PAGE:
Inadvertent IMC – UP, DOWN or AROUND?
Welcome to the November 2022 edition of Safety Check – the section of our newsletter that we reserve to promote Enstrom helicopter safety.
This month we will be discussing the pilot’s corrective action if we encounter inadvertent instrument meteorological conditions (IIMC) or a fancy way of saying unintentionally flying into clouds or low visibility flight conditions. I’m guessing for readers that have logged a few thousand flight hours you know exactly what I am talking about. Inadvertent IMC can result in loss of control which continues to be the leading cause of helicopter accidents.
During the oral portion of my practical tests I will provide a scenario to the applicant where they are flying in marginal VFR conditions and they suddenly find themselves in the clouds or reduced visibility conditions. Part of the testing includes the applicant telling me word for word what course of action they will take in this IIMC scenario. This is important because if they meet the FAA Practical Test Standards (we still aren’t using ACS) I am signing my name to their Temporary Airman Certificate. I need to know that they will NOT become an NTSB statistic. Below are estimated tabulations of the responses the past five years to this scenario based question.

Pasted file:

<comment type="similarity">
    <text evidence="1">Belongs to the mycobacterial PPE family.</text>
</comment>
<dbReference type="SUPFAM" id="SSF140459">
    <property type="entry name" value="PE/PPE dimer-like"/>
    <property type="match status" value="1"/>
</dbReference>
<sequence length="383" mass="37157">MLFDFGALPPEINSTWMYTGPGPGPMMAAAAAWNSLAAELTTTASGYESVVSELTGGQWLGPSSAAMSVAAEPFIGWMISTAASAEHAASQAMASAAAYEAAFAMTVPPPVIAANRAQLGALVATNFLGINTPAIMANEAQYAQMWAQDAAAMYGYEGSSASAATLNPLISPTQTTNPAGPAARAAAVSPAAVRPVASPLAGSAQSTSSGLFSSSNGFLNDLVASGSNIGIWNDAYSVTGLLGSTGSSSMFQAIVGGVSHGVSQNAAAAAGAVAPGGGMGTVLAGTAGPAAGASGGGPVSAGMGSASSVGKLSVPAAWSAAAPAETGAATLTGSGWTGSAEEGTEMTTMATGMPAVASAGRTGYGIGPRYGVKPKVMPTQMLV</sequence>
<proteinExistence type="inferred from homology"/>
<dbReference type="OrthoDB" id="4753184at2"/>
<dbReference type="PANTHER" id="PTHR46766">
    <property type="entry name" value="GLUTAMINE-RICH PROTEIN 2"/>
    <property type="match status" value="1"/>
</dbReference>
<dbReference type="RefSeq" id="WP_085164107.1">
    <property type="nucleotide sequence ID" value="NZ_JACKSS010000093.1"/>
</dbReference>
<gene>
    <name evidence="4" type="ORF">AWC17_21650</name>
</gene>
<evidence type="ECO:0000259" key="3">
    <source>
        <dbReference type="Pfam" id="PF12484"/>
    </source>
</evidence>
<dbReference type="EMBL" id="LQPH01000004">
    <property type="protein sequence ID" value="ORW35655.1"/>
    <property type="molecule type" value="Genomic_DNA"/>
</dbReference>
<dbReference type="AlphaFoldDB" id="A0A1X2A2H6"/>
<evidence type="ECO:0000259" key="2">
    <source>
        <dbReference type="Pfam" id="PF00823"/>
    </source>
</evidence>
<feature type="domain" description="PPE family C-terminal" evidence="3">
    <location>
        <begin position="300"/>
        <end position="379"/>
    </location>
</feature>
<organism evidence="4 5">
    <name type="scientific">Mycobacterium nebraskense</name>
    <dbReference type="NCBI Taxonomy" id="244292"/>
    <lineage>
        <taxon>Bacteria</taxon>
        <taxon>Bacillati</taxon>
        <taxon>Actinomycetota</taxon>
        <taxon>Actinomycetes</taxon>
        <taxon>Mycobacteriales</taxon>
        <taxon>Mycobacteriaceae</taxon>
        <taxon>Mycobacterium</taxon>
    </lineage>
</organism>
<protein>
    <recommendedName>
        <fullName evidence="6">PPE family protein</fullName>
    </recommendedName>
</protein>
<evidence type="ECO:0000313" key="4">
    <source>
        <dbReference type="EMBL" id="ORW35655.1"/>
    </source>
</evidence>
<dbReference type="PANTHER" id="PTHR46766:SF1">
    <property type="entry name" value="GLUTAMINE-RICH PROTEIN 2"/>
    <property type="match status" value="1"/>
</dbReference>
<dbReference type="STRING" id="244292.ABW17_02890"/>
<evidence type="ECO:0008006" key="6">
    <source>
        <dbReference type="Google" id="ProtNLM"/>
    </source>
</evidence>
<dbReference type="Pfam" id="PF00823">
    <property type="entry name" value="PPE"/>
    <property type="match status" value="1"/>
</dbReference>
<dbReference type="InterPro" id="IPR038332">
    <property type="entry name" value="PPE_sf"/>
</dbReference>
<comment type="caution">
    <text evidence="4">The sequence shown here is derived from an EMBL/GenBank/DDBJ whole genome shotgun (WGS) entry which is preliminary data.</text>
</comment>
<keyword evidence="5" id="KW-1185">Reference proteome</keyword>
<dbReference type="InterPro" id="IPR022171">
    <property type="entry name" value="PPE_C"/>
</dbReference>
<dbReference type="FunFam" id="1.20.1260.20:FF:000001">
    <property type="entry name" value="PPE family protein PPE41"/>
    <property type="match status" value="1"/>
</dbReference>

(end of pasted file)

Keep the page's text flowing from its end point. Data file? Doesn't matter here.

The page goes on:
- 85% of the applicants said they would reduce airspeed, maintain altitude and conduct a 180 degree turn and land at the nearest suitable landing site.
- 15% of the applicants responded with if terrain clearance was assured, they would reduce airspeed, maintain wings level and do a slow descent and land at the nearest suitable landing site.
- 5% of the applicants said if the clouds or fog were thin they would add power and climb to an altitude where they would be VFR on top and land as soon as possible.
The percentages are similar for Jeff Schorsch, a helicopter DPE colleague who represents the Cleveland FSDO and serves as the Director of Operations for Sweet Helicopters. We both agreed there really isn’t one correct answer because of the different variables involved i.e. Indiana versus Colorado, surface fog versus low clouds, VFR panel versus an IFR panel, etc.
But one fact remains the same in all IIMC encounters, the pilot in command must remain calm and fly the aircraft solely on the use of instruments.
That is easier said than done. Even instrument rated pilots have failed miserably under these circumstances. It has been estimated that 90% of all aircraft loss of control accidents are occurring in the first 20 seconds after encountering IIMC! What that is telling me is that spatial disorientation happens quickly and pilots are not transitioning to their instruments. This is where instrument training proficiency becomes so important.